Family, money, and health: regional differences in the determinants of life satisfaction over the life course
Advances in Life Course Research, 18:2, 115–126 (2013)
We examine how family, money, and health explain variation in life satisfaction over the life cycle across seven global regions using data from the World Values Survey. With a life domain approach, we study whether the importance of the life domains varies by region and age groups and whether the variation explained by each factor is due to the magnitude or prevalence of each factor. Globally, family, money, and health explain a substantial fraction of life satisfaction, increasing from 12 percent in young adulthood to 15 percent in mature adulthood. Health is the most important factor, and its importance increases with age. Income is unimportant above age 50. Remarkably, the contribution of family is small across ages. Across regions health is most important in the wealthier, and income in the poorer regions of the world. Family explains a substantial fraction of life satisfaction only in Western Europe and Anglophone countries. Findings highlight that the population-level importance of family, money, and health in explaining variation in life satisfaction across regions is mainly attributable to the individual-level life satisfaction differences between people of different statuses rather than differences in the distribution of various states such as poor health across regions.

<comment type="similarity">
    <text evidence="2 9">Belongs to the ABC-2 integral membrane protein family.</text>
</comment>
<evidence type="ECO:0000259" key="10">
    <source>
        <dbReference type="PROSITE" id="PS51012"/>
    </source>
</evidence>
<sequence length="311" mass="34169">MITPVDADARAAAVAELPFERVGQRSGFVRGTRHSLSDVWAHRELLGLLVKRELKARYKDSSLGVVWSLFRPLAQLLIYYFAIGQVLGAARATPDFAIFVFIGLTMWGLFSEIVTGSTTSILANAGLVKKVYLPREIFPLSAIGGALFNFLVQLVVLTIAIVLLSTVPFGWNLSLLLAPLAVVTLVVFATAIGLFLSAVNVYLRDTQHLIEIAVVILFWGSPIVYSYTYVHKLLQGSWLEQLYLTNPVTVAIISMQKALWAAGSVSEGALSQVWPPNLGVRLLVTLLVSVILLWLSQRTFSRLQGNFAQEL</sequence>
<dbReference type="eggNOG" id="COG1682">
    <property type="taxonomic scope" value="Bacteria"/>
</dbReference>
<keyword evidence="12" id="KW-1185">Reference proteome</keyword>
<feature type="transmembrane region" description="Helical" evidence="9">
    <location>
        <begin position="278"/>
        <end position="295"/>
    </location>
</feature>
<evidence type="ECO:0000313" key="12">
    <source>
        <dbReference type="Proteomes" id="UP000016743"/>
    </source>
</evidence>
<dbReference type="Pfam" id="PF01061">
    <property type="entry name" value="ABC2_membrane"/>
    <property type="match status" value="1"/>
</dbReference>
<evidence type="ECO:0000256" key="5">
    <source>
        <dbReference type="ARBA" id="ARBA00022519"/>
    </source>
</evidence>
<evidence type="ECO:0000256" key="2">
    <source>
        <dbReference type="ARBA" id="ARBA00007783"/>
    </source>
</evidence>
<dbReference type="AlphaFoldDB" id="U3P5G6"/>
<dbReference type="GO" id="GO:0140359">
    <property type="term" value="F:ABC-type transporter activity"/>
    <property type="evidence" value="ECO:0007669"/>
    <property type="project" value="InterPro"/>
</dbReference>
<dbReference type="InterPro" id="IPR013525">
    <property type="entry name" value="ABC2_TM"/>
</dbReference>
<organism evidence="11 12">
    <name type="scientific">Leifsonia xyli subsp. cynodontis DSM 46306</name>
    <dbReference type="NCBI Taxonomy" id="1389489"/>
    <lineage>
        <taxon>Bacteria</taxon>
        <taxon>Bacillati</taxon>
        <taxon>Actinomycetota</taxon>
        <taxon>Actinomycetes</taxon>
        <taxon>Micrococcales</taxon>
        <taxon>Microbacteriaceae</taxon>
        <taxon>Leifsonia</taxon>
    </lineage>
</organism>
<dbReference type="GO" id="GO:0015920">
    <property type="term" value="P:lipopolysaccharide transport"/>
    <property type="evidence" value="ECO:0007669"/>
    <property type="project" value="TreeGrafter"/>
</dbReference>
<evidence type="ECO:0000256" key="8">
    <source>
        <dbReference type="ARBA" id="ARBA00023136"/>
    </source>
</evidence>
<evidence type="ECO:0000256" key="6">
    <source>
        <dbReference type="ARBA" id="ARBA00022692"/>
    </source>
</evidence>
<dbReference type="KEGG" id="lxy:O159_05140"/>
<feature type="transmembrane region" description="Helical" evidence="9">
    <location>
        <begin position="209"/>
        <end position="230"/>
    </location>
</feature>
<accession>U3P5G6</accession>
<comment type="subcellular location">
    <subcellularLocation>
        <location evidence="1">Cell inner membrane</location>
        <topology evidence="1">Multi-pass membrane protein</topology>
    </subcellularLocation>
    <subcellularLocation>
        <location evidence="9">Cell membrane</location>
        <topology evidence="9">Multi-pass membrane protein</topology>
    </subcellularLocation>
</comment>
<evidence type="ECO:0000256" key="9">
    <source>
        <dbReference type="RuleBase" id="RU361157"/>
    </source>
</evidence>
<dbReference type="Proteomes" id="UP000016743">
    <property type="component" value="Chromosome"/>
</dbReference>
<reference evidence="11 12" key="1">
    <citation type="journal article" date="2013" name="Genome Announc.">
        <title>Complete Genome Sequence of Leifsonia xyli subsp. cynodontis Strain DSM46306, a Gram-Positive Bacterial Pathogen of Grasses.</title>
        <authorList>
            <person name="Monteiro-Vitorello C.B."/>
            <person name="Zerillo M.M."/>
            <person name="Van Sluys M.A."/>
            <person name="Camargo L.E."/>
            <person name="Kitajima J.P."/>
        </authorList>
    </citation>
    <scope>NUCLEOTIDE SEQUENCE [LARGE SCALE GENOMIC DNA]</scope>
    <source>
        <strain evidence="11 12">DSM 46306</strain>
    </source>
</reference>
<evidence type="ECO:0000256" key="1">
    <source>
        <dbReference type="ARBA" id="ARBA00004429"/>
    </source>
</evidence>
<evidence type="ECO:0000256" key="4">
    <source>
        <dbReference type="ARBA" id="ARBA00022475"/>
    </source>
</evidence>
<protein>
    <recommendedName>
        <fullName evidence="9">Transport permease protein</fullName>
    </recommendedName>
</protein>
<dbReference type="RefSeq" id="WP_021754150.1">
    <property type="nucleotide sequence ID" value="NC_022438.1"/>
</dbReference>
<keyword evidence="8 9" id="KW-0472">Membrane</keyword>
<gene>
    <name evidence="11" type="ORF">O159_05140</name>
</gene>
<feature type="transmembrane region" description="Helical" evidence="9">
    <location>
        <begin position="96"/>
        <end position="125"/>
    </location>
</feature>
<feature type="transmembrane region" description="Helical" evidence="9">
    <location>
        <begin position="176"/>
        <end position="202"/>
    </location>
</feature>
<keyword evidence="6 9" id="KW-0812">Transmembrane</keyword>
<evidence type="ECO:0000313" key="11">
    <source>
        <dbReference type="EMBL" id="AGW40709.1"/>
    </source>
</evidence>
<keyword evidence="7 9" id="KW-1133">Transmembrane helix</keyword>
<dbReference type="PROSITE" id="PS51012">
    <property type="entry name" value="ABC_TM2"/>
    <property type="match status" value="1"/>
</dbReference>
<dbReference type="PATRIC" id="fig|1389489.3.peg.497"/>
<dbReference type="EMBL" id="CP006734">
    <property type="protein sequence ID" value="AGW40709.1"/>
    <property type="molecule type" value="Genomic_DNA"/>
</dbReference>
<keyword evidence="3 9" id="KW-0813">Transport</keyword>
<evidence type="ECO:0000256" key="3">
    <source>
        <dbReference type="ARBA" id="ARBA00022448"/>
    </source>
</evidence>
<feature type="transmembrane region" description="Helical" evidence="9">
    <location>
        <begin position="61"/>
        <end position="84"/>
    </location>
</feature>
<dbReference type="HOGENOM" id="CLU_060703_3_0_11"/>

Keywords: World, ageing, family, health, life cycle, mental health, wealth